1 of 3 | President Joe Biden issued an emergency declaration for California late Sunday as schools closed and 130,000 people were without power amid the latest winter storms in the state. Photo courtesy of California Department of Water Resources/Twitter
Jan. 9 (UPI) -- President Joe Biden issued an emergency declaration for California late Sunday as schools closed and 130,000 people were without power amid the latest winter storms in the state.
Biden ordered federal assistance to help local response efforts to the "severe winter storms, flooding, and mudslides" beginning Sunday.
California Gov. Gavin Newsom, a Democrat, had asked Biden to issue the emergency declaration earlier Sunday as his state reels from a series of storms that have led to the deaths of at least 12 people during subsequent flooding.
Nearly 130,000 customers were without power Monday morning, with the majority of outages in the northwestern part of the state. More than 80,000 Pacific Gas and Electric Company customers were without power alone.
"Weather system delivering significant precipitation and heavy winds," PG&E said in a statement on Twitter.
"As with last weekend's storm, flooding, downed trees and road closures may impact timely restoration. Customers are strongly urged to prepare for potential extended outages."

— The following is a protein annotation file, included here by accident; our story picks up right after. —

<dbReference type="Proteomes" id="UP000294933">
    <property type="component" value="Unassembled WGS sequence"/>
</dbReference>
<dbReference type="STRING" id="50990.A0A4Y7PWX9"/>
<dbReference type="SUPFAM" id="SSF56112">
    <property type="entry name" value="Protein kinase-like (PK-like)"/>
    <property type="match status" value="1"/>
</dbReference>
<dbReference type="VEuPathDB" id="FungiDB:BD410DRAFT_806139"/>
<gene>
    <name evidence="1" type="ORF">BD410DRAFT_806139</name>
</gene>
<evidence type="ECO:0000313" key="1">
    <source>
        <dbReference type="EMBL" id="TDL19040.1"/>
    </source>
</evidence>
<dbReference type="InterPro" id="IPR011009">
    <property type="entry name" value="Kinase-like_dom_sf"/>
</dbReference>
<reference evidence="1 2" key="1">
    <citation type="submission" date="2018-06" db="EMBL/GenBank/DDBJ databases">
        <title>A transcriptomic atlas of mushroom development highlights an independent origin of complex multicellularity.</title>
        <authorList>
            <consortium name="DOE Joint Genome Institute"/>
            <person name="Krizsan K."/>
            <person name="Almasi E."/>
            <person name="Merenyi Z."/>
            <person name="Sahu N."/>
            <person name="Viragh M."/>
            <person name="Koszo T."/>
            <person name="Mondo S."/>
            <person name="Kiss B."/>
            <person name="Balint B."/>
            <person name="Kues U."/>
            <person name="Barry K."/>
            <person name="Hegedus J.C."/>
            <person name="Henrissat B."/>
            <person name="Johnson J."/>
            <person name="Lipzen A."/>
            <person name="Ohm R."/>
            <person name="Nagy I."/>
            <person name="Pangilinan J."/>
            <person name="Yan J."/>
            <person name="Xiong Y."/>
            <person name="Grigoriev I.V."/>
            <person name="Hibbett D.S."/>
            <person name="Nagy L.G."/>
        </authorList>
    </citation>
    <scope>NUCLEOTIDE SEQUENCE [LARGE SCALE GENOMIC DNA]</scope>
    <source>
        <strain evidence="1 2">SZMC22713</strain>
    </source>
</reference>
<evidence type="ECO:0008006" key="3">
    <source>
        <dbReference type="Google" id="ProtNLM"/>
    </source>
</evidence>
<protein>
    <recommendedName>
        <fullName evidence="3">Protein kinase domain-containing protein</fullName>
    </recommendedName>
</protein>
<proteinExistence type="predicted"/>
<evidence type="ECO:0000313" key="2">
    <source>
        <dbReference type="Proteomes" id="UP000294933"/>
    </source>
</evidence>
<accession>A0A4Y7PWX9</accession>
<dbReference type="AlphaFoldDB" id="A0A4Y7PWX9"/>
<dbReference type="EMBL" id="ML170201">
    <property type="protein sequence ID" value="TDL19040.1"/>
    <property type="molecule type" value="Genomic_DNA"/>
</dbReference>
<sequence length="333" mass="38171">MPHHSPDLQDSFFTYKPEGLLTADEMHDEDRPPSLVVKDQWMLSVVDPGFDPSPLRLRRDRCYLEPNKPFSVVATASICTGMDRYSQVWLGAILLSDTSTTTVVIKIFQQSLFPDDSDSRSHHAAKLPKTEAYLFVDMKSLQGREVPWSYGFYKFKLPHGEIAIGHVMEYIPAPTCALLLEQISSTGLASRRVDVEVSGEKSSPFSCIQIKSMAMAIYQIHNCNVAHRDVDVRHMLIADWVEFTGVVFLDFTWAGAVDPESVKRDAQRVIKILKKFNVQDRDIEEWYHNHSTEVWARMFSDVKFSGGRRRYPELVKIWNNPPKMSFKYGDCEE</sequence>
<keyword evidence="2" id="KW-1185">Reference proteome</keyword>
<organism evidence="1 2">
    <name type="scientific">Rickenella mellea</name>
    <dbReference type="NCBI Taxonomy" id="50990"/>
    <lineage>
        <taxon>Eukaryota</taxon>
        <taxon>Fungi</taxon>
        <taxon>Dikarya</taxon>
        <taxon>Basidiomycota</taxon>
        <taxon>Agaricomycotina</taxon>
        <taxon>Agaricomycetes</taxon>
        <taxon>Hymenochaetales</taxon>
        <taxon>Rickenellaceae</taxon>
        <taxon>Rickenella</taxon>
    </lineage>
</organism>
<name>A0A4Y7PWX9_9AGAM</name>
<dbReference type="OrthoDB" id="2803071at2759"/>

Several school districts in the state canceled classes for Monday, including the Sacramento City Unified School District.
"The continued severe storms impacting the Sacramento area have left at least six of our schools without electricity and we do not expect that power will be restored by tomorrow morning," SCUSD officials said in a statement on Facebook on Sunday.
"That fact, combined with the expected strong winds and heavy rain overnight, make it necessary to close all campuses for the day for the safety of our students and staff."
The Stockton Unified School District also announced it would close Monday, as well as the River Delta Unified School District, Galt Joint Union Elementary School District and Galt Joint Union High School District -- and several other individual grade schools and community colleges.
Sacramento County officials ordered residents of Wilton to evacuate because of the risk of flooding, according to a news release. El Dorado County has also issued an evacuation warning.
"Those who require additional time to evacuate and those with pets and livestock should consider leaving now," the El Dorado County Sheriff's Office said in a statement on Sunday.
Officials in Sonoma County also issued evacuation warnings to thousands of residents living near the Russian River floodway.
The storms battering California since Dec. 27 are called atmospheric rivers, which the National Oceanic Atmospheric Administration defines as a long, narrow region in the atmosphere that transports moisture from the tropics and can release large amounts of rain and snow on landfall.
Modeling from state climatologists predicts significant if not historic flooding to impact counties such as Merced, Monterey, Sacramento and Santa Clara, among others.
"We're working under conditions of intense saturation such that even moderate levels of rainfall can produce significant flooding impacts," Karla Nemeth, the director of the California Department of Water Resources, said in a statement Sunday.
"We're working closely w/ local county offices of emergency services to make sure communities are prepared."